The report from ForwardKeys, which analyses over 17 million flight bookings a day, has shown that between January 1 and April 21, international flight bookings to Sri Lanka rose 3 per cent up from the year before.
But in the immediate aftermath of the attacks, there was a spike in cancellations and bookings collapsed. The first week saw a decline of 181 per cent, which means that in addition to no new bookings being made, there was a wave of cancellations of existing bookings.
From the beginning of May, a timid recovery trend began. But bookings still have a long way to go before they bounce back to last year’s levels. Over the three-month period from April 22 to July 21, bookings have been 69 per cent down from the equivalent dates in 2018.
Less than two months after the suicide bombings, flight bookings to Sri Lanka stabilised. From June 9 to July 21, the level plateaued at 26 per cent down from the equivalent period last year.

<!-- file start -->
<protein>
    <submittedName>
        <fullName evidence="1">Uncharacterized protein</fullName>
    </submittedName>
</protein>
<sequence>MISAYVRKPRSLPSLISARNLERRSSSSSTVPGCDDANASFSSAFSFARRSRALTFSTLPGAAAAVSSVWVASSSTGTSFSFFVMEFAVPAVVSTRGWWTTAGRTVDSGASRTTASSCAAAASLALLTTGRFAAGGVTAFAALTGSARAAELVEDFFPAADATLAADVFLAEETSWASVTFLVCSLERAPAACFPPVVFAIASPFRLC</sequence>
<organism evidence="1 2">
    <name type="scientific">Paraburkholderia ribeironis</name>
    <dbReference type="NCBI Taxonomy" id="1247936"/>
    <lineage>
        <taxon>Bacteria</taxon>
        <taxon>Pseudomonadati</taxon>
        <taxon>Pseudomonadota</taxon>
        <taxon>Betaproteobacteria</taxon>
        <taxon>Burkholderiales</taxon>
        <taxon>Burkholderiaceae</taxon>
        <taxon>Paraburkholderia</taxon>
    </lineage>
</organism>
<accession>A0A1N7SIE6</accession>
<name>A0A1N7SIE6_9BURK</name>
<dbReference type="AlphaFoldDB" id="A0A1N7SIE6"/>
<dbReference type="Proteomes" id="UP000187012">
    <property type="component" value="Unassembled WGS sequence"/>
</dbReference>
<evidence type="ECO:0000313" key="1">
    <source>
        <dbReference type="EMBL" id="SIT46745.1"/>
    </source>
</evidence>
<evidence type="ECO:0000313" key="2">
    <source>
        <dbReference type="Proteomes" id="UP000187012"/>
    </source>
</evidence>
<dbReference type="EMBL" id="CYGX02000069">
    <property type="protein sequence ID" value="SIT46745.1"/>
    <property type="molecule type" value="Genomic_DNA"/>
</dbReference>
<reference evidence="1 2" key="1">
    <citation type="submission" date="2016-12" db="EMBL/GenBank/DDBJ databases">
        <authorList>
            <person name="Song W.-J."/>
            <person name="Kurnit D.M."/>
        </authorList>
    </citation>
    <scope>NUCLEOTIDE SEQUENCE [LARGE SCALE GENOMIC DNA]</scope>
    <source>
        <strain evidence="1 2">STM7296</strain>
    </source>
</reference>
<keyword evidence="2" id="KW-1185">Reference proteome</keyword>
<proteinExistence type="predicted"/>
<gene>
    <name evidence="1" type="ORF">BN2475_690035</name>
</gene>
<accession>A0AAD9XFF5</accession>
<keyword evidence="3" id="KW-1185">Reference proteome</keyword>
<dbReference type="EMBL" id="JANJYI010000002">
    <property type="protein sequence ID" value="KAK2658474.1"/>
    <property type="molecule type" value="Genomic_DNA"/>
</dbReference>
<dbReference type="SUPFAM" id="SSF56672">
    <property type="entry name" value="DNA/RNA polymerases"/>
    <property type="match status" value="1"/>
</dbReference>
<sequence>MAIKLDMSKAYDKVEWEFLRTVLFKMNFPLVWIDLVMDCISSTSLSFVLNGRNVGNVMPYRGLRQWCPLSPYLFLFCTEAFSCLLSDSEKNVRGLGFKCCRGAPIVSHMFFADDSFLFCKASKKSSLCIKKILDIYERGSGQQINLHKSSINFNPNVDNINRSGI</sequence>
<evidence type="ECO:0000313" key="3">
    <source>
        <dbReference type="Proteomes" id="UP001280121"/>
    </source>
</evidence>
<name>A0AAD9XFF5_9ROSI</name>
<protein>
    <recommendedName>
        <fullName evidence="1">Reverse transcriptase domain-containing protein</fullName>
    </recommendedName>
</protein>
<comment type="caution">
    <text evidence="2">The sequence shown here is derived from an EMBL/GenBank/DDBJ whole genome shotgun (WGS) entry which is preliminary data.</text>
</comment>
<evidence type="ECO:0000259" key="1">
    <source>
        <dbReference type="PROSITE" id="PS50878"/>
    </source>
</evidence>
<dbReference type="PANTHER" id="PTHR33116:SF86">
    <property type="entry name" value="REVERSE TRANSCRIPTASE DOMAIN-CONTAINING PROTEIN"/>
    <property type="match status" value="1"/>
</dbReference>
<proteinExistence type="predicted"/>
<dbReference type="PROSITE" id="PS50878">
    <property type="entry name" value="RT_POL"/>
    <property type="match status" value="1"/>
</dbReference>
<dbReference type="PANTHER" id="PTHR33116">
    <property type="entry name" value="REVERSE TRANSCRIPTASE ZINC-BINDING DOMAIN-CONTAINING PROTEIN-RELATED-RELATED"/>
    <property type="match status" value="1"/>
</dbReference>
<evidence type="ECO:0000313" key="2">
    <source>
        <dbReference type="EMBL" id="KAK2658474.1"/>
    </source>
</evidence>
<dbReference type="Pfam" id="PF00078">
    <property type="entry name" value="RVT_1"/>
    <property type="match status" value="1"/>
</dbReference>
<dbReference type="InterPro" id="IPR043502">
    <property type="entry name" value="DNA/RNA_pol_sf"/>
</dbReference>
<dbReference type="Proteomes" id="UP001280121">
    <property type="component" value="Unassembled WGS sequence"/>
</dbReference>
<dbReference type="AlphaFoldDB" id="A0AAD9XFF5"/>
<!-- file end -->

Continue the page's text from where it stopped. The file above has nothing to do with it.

Jameson Wong, Asia-Pacific business development director of ForwardKeys, said: “One has to feel deep sympathy for the people of Sri Lanka. They suffered from a coordinated campaign of ghastly suicide bombings on Easter Sunday, a day of the year which will make the horrors harder to forget. The deliberate targeting of tourists, as well as locals, is having a severe impact on a valuable sector of the country’s economy, which (according to the WTTC) is responsible for 27 per cent of export revenue.”
He added: “We are seeing initial signs of recovery, but it is likely to take time before visitors regain their confidence in travelling to this beautiful country. The irony is that this is a really good time to visit Sri Lanka, as there will be pressure on prices. Also, it will be a fantastic experience to support a recovering nation and feel the warmth of Sri Lankan hospitality.”